On Saturday, November 28, 2015, the NSA telephone surveillance program ended. Except that it didn't. The spying program — made famous when former NSA contractor Ed Snowden leaked a trove of secret documents to reporters — has simply continued under different authority. The "new and improved" surveillance may even be worse than before because the required warrants will be issued by a secret court.
When the USA FREEDOM Act became law in June 2015, it was sold to the American people as a solution to the unwarranted surveillance Snowden had revealed. The law was set to take effect November 28, 2015 and "reform" that warrantless surveillance.
The USA FREEDOM Act, like the USA PATRIOT Act of 2001, is a misnomer. The name is a not-very-subtle manipulation, designed to hide from the American people the real nature of the law. The architects of the USA PATRIOT Act used the word "patriot" to persuade Americans that the "patriotic" way to confront the specter of terrorism was to trade liberty for security. It took the one but never delivered the other. Likewise, in the USA FREEDOM Act, the use of the word "freedom" is designed to convince Americans that their freedom is being returned to them by "reforming" the surveillance state. In fact, no such reform is taking place.
As surveillance hawks seized the recent tragedy in Paris to demand even more surveillance and an end to private citizens' use of encrypted communications — which are immune to surveillance — they bemoaned the fact that "reforms," including those found in the USA FREEDOM Act, tied their hands and made fighting terrorism "much more challenging." As The New American reported then, "When CIA Director John Brennan says that surveillance reforms 'make our ability collectively, internationally, to find these terrorists much more challenging,' he is pretending that there has been any reform. And he is being dishonest."
When the final USA FREEDOM Act vote was counted in the Senate on June 2, 2015, The New American's Warren Mass reported that the act, which was sold to the American people as a way to "reform the authorities of the Federal Government" to (among other things) conduct electronic surveillance for "foreign intelligence, counterterrorism, and criminal purposes," was both misleading and unnecessary. If true reform had been the goal, a large part of that goal had already been accomplished. On May 31 the provisions of the USA PATRIOT Act, which had been interpreted to allow much of the surveillance exposed by Snowden, expired:
Many of those authorities — which the National Security Agency (NSA) has used to justify the collection of phone records — had been found in provisions of the USA PATRIOT Act that expired at midnight Sunday night. Therefore, Congress could have eliminated those surveillance powers merely by doing nothing.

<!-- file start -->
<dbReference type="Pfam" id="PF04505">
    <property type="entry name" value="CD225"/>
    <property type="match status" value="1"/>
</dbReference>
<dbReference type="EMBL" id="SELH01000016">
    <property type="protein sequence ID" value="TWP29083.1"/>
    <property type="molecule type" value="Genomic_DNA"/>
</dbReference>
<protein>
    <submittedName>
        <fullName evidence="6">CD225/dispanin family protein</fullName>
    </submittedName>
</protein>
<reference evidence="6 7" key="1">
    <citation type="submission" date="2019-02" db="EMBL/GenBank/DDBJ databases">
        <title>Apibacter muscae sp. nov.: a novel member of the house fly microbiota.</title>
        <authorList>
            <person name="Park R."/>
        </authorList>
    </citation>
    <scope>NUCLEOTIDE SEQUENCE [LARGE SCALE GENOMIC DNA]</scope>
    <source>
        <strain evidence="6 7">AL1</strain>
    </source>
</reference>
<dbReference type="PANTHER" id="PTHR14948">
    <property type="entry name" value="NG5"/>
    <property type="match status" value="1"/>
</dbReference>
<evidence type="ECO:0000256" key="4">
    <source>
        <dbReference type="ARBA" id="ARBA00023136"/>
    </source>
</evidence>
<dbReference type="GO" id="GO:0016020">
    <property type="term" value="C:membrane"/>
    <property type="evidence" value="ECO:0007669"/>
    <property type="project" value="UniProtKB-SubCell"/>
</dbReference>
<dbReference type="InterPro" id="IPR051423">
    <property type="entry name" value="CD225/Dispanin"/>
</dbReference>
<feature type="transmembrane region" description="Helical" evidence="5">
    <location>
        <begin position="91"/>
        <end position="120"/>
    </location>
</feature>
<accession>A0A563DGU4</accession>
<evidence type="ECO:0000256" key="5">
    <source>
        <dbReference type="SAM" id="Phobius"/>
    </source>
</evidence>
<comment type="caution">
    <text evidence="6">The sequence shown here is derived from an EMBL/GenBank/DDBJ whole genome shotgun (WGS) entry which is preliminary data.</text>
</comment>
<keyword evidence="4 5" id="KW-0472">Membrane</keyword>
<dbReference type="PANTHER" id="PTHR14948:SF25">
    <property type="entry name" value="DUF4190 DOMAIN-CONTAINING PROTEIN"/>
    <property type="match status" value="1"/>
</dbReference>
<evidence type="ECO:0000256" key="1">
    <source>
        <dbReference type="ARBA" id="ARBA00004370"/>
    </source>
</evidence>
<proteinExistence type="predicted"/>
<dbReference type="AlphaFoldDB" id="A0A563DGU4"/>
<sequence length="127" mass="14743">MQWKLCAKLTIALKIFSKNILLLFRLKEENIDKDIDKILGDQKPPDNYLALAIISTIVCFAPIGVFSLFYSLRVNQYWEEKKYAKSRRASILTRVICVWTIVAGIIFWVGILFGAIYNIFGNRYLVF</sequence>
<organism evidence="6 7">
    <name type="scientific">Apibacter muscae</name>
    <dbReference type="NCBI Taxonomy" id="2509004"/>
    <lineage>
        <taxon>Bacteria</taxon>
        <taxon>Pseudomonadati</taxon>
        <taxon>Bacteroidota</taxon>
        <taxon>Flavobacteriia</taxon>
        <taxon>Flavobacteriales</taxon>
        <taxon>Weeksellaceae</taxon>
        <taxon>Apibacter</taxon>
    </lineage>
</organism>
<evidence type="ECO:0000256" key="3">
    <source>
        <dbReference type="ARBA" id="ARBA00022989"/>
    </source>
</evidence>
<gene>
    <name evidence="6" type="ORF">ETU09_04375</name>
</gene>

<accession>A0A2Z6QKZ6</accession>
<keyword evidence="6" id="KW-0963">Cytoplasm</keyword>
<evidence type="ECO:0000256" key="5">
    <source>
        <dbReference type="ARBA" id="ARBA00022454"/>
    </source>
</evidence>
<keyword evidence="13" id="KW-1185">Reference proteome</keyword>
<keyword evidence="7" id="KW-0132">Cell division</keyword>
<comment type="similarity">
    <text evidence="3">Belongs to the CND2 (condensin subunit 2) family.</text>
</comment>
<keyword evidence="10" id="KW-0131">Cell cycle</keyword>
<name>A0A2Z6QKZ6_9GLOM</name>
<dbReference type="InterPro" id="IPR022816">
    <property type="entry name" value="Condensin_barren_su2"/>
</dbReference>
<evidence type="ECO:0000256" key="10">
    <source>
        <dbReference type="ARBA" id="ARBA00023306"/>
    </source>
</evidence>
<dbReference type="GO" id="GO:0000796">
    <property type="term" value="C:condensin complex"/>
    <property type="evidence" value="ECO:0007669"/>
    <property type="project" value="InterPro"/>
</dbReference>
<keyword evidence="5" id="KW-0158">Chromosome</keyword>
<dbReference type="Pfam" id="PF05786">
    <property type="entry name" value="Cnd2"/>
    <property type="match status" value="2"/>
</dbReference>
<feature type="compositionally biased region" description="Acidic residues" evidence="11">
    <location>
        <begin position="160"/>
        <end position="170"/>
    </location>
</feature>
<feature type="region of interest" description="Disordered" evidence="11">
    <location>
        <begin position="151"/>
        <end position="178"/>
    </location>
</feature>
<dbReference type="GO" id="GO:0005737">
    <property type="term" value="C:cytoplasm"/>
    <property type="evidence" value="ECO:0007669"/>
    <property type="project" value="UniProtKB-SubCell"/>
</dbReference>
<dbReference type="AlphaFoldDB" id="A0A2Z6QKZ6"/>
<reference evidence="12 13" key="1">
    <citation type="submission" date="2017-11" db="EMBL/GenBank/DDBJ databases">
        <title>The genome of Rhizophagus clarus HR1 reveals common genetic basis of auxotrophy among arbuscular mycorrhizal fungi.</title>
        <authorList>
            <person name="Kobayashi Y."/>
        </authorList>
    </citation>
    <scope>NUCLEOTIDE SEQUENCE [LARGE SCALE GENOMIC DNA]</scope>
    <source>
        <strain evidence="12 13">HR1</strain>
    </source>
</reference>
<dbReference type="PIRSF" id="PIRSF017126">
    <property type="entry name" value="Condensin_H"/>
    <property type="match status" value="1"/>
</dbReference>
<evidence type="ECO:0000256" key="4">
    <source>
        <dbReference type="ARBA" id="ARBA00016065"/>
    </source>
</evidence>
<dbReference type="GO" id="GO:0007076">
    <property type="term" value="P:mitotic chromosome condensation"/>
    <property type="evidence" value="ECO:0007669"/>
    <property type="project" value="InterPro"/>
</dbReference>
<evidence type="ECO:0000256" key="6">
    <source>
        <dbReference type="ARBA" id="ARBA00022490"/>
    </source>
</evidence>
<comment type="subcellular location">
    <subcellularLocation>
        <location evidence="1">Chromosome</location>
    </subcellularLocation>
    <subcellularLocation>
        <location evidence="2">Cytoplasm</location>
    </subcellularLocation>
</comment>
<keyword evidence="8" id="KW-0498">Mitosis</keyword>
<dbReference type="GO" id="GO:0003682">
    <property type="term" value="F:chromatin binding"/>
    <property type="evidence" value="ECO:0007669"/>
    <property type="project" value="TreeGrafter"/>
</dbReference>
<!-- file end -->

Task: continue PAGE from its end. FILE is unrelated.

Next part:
Despite promises made by its supporters, the USA Freedom Act doesn't end government snooping. It merely shifts the responsibility for collecting communications metadata from the NSA to companies such as AT&T, Sprint, and Verizon, which already keep customer records for as long as five years. The NSA or the FBI would simply need to obtain permission from the secret FISA Court to access that data — and the court nearly always grants it.
So, rather than limiting government powers — which had already been done by the sun setting on parts of the USA PATRIOT Act — what the USA FREEDOM Act really does is make the mobile telecom companies arms of the federal government in keeping the surveillance state running along smoothly.
In fact, true reform was blocked by federal appellate judges time after time, as the surveillance entities blocked changes to the USA FREEDOM Act. As this writer said when an appellate court again struck down an injunction against mass surveillance:
Instead of allowing any real reform where surveillance is concerned, the surveillance hawks appear to have orchestrated events to protect the USA FREEDOM Act from being impacted by Judge Leon's injunction. If, indeed, it is such a thorn in their collective flesh, why work so hard to protect it?
Many in both "conservative" and "liberal" media have largely embraced the new and improved surveillance authority, touting it as real reform. Fox News says, "To protect Americans' freedoms, the USA FREEDOM Act ends all bulk collection of Americans' records, such as telephone and electronic communications records." NPR says, "A controversial government surveillance program has come to an end. As of midnight, the United States National Security Agency has stopped the bulk collection of the metadata from Americans' phone calls." Those focused on privacy, however, see the newly activated law for what it is. As Reason said:
It doesn't appear to be easy to support the USA Freedom Act. The Act's full real name is the "Uniting and Strengthening America by Fulfilling Rights and Ending Eavesdropping, Dragnet-Collection, and Online Monitoring Act." Knowing the full name of the act helps explain why privacy supporters aren't shouting from the rafters over the legislation, even if they are supporting it. As is the case with many other bills with elaborate names, the USA Freedom Act doesn't actually do what its name states.
The USA FREEDOM Act is not a change of anything substantive. Is is simply the surveillance hawks dealing from the bottom of the deck. It does not unite or strengthen America. It does not fulfill rights. It does not end eavesdropping, dragnet-collection, or online monitoring. What it does do is continue all of those things while promising freedom. The truth, though, is that there is no freedom without privacy. The American people deserve better and should demand real reform. It is time to dismantle the surveillance apparatus and agencies that have been spying on Americans. That would be real freedom.